With most liver tumors, the signs are often vague or non-existent. In fact, one in four dogs with liver cancer are asymptomatic. And many times the vet doesn’t diagnose the dog with liver cancer until he or she happens to palpate an enlarged liver during a physical exam or find the tumor on imaging (e.g. X-rays or ultrasound). This is one of many reasons why annual or semi-annual exams are important—they may be responsible for a diagnosis of liver cancer before it causes symptoms!
If the dog is symptomatic, he or she may show signs such as:
- Weight loss
- Poor appetite
- Increased thirst in dogs and increased urination
- Being a lethargic dog
In more advanced cases, the dog may develop ascites (i.e. free fluid in the abdomen). The fluid can give a pot-bellied dog appearance and push on the diaphragm, making it harder for the dog to breathe. Additionally, some dogs develop low blood sugar as a result of the liver tumor (i.e. paraneoplastic hypoglycemia). This may cause the dog to be weak. collapse, or have seizures in dogs.
Dogs with hemangiosarcoma of the liver and/or spleen may also experience sudden and life-threatening internal bleeding if the tumor ruptures. This can lead to collapse, pale gums, weakness, and even death. This is a situation where time is of the essence, so if you notice any of those signs, make an emergency vet visit immediately.
How is liver cancer diagnosed in dogs?
With the exception of sudden internal bleeding, many of these symptoms of liver cancer are vague and could point to many different conditions such as diabetes in dogs, Cushing’s disease in dogs, liver disease in dogs, or kidney failure in dogs. This means that your veterinarian may need to perform a variety of tests to determine that it is liver cancer—and not another condition—causing the signs.
Alternatively, other dogs may have no outward sign that anything is wrong with them. It isn’t until the mass ruptures or the vet does a wellness exam and bloodwork that liver cancer comes up as a possibility.
Either way, the vet may perform some of the following diagnostics:
The vet may recommend bloodwork as part of the wellness visit or to start tracking down the cause of vague symptoms. Typically this involves a complete blood count (CBC) and chemistry panel, but the vet may add on other tests like a clotting profile.
If the vet palpates an enlarged liver or the bloodwork points to a liver problem, sometimes he or she may take an abdominal X-ray to evaluate the size and shape of the liver. But it isn’t usually possible to definitively find a liver tumor on X-rays. Advanced imaging like ultrasound, MRI, or CT are much more sensitive for detecting liver cancer.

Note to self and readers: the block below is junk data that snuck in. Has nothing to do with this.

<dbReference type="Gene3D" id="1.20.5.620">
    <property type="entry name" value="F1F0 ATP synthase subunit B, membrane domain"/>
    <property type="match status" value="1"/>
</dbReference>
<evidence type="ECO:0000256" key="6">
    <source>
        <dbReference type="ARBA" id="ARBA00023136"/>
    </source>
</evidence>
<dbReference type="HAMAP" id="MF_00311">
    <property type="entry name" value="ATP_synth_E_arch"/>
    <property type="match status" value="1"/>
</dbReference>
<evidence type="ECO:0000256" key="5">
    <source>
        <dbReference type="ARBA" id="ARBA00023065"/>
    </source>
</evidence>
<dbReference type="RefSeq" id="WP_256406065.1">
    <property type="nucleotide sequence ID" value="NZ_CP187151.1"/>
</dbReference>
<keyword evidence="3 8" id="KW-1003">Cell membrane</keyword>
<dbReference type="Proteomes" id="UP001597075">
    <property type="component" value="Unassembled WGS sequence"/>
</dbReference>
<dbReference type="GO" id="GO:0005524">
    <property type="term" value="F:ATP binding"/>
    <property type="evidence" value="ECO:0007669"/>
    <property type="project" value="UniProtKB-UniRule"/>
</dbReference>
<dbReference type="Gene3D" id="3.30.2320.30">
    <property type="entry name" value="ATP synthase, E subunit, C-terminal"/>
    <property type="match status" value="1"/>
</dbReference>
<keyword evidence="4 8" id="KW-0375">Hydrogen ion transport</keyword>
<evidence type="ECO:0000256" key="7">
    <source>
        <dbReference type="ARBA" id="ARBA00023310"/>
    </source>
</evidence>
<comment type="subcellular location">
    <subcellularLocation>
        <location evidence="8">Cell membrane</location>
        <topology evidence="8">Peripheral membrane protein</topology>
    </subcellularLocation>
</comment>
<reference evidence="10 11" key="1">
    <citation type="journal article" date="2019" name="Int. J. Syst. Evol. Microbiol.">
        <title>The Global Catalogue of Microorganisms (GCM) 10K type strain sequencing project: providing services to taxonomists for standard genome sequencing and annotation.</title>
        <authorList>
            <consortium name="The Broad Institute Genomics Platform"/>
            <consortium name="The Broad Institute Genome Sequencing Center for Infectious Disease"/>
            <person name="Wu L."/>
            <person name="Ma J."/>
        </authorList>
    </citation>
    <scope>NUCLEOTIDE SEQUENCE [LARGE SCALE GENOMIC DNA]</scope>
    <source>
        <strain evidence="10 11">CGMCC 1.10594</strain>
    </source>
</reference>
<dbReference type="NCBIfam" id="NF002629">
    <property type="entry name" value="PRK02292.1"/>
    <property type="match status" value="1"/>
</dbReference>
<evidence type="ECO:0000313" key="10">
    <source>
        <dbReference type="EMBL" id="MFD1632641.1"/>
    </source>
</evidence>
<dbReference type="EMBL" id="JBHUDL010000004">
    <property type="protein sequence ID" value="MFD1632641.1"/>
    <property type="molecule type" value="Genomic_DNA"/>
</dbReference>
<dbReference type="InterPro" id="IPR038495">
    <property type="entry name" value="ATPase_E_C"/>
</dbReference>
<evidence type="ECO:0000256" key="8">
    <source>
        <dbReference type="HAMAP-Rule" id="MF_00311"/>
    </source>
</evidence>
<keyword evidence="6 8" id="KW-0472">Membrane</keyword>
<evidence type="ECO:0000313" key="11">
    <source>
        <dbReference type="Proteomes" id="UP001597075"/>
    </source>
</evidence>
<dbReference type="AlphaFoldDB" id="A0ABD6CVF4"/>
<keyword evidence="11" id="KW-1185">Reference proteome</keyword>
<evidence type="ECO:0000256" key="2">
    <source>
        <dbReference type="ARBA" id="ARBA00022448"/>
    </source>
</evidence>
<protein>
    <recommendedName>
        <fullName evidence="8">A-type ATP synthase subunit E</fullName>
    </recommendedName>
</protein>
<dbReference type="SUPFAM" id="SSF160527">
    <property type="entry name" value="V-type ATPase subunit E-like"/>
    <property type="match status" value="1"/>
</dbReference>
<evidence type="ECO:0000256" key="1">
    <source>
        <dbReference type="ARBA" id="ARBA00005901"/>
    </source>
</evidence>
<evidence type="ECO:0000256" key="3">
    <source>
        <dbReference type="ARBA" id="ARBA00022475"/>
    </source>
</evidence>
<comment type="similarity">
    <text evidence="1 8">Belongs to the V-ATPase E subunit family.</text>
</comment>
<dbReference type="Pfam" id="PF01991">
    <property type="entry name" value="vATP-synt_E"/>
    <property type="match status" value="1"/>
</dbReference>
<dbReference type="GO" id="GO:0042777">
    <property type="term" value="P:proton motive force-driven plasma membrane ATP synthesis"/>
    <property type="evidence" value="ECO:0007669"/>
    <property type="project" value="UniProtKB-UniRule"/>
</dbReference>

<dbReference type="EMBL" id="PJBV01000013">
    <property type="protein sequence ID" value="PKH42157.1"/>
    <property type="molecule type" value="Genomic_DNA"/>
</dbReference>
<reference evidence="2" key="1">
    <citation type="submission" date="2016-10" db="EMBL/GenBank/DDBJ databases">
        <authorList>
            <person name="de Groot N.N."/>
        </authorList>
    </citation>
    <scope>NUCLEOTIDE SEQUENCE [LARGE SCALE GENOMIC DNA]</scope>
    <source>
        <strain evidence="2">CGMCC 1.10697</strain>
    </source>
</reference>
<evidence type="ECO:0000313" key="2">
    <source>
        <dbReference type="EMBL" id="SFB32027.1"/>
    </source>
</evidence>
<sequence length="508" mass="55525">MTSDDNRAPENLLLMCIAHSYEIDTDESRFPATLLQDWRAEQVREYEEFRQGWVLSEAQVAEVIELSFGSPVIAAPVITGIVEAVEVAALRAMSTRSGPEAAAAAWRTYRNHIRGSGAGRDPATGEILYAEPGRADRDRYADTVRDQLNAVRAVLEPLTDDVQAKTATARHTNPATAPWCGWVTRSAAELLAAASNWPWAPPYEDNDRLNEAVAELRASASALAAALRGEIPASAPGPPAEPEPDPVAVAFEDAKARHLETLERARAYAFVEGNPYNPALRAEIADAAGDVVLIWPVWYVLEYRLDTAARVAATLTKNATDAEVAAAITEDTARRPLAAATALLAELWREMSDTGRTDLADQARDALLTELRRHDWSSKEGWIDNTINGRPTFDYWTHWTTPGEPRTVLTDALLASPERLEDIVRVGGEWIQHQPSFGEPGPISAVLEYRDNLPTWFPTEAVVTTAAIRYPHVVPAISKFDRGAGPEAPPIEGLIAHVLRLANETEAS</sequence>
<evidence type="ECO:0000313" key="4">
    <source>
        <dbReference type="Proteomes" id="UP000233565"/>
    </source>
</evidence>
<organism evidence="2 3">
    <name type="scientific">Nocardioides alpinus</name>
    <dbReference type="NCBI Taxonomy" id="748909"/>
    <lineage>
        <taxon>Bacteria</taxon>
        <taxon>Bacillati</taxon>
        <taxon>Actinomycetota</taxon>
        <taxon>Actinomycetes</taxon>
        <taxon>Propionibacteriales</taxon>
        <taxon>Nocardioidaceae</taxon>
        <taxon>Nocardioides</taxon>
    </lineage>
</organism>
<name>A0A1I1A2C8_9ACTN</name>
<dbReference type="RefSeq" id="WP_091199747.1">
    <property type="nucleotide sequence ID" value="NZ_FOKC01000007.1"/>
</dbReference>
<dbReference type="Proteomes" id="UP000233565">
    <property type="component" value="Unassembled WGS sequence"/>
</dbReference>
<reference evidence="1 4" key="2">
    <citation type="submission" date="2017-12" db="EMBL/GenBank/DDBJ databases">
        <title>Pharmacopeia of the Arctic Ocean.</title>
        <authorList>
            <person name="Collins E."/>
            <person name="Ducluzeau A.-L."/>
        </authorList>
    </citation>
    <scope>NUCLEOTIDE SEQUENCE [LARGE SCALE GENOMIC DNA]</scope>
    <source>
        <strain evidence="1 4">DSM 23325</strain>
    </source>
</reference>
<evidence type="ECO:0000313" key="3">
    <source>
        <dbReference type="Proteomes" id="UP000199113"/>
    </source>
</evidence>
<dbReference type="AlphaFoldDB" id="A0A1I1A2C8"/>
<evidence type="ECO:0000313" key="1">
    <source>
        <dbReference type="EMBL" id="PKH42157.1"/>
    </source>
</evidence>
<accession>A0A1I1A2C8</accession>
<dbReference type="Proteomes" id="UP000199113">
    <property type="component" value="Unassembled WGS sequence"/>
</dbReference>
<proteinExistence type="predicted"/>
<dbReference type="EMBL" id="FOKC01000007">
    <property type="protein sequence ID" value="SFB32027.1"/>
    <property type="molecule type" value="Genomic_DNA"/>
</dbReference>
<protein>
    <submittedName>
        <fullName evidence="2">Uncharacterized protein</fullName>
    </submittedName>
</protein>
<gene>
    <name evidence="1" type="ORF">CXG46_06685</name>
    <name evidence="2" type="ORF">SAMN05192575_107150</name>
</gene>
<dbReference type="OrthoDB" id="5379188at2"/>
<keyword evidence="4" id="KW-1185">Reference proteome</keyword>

X-rays are however, very good at looking for evidence of metastasis to the lungs or enlargement of other organs like the spleen. So the vet may recommend them as a staging tool after finding a liver tumor.
Ultrasound, CT, or MRI
The best ways to find and evaluate liver tumors are abdominal ultrasound, CT, or MRI. These advanced imaging modalities allow the vet to look in and around the liver lobes and get an idea of what the liver tissue looks like. Plus, the vet can use the ultrasound or other advanced imaging to assess the rest of the internal organs (such as the spleen, since splenic masses in dogs may spread to the liver).
Fine needle aspirate (FNA)
After identifying a liver mass, the vet may perform a fine needle aspirate or FNA. This involves using a needle to collect cells from the mass to determine what kind of tumor it is and if it is benign or malignant. However, it is important to know that an FNA can only correctly diagnose a liver tumor 60% of the time.
Performing a biopsy to remove a portion of the tumor correctly characterizes a liver tumor 90% of the time, making it superior to FNA for tumor identification. However, it is a much more invasive test and comes with a higher risk of bleeding, especially if the tumor is fragile.
What is the treatment for liver cancer in dogs?
Once your vet diagnoses your dog with liver cancer, he or she will discuss the treatment options with you. The type of tumor, location, distribution, and overall status of your dog’s health will all factor into these decisions. Some possible options include:
Surgery for liver cancer
Surgical removal of the tumor is the treatment of choice, but it isn’t possible for all tumors. A veterinary surgeon can usually remove a solitary mass, or cancer that is localized to one liver lobe or the gallbladder. This is the case because the liver is comprised of several lobes. A liver lobectomy (i.e. removing a lobe) may not impact overall liver function. Plus, the liver has regenerative properties and can even function when up to 75% of it is removed!
However, if the dog has secondary liver tumors (i.e. ones that spread to the liver from a different site), the cancer is diffuse, or the primary tumor has already metastasized, surgery is typically not a good option.
Depending on the type of liver cancer and how the surgery went, the veterinary oncologist may recommend chemotherapy after the tumor removal. Plus, chemotherapy is sometimes an option for nodular or diffuse liver cancers where surgery isn’t possible. When used for primary liver tumors, it may delay progression in some cases. And chemotherapy is an important part of treatment for lymphoma, mast cell tumors, and hemangiosarcoma.
Additionally, there is a newer procedure called chemoembolization. It involves using a catheter to deliver chemotherapy and an agent to block blood flow directly to a blood vessel feeding the tumor. This cuts off the blood supply to the tumor and delivers the chemotherapeutic agent directly to the tumor cells. While it seems promising, chemoembolization is not yet widely available and its benefits are not fully known at this point.
The liver is very sensitive to the effects of radiation, so for the most part it isn’t a good option for dogs with liver cancer. However, some veterinary oncologists are using stereotactic (i.e. precisely targeted) radiation for dogs with liver cancer.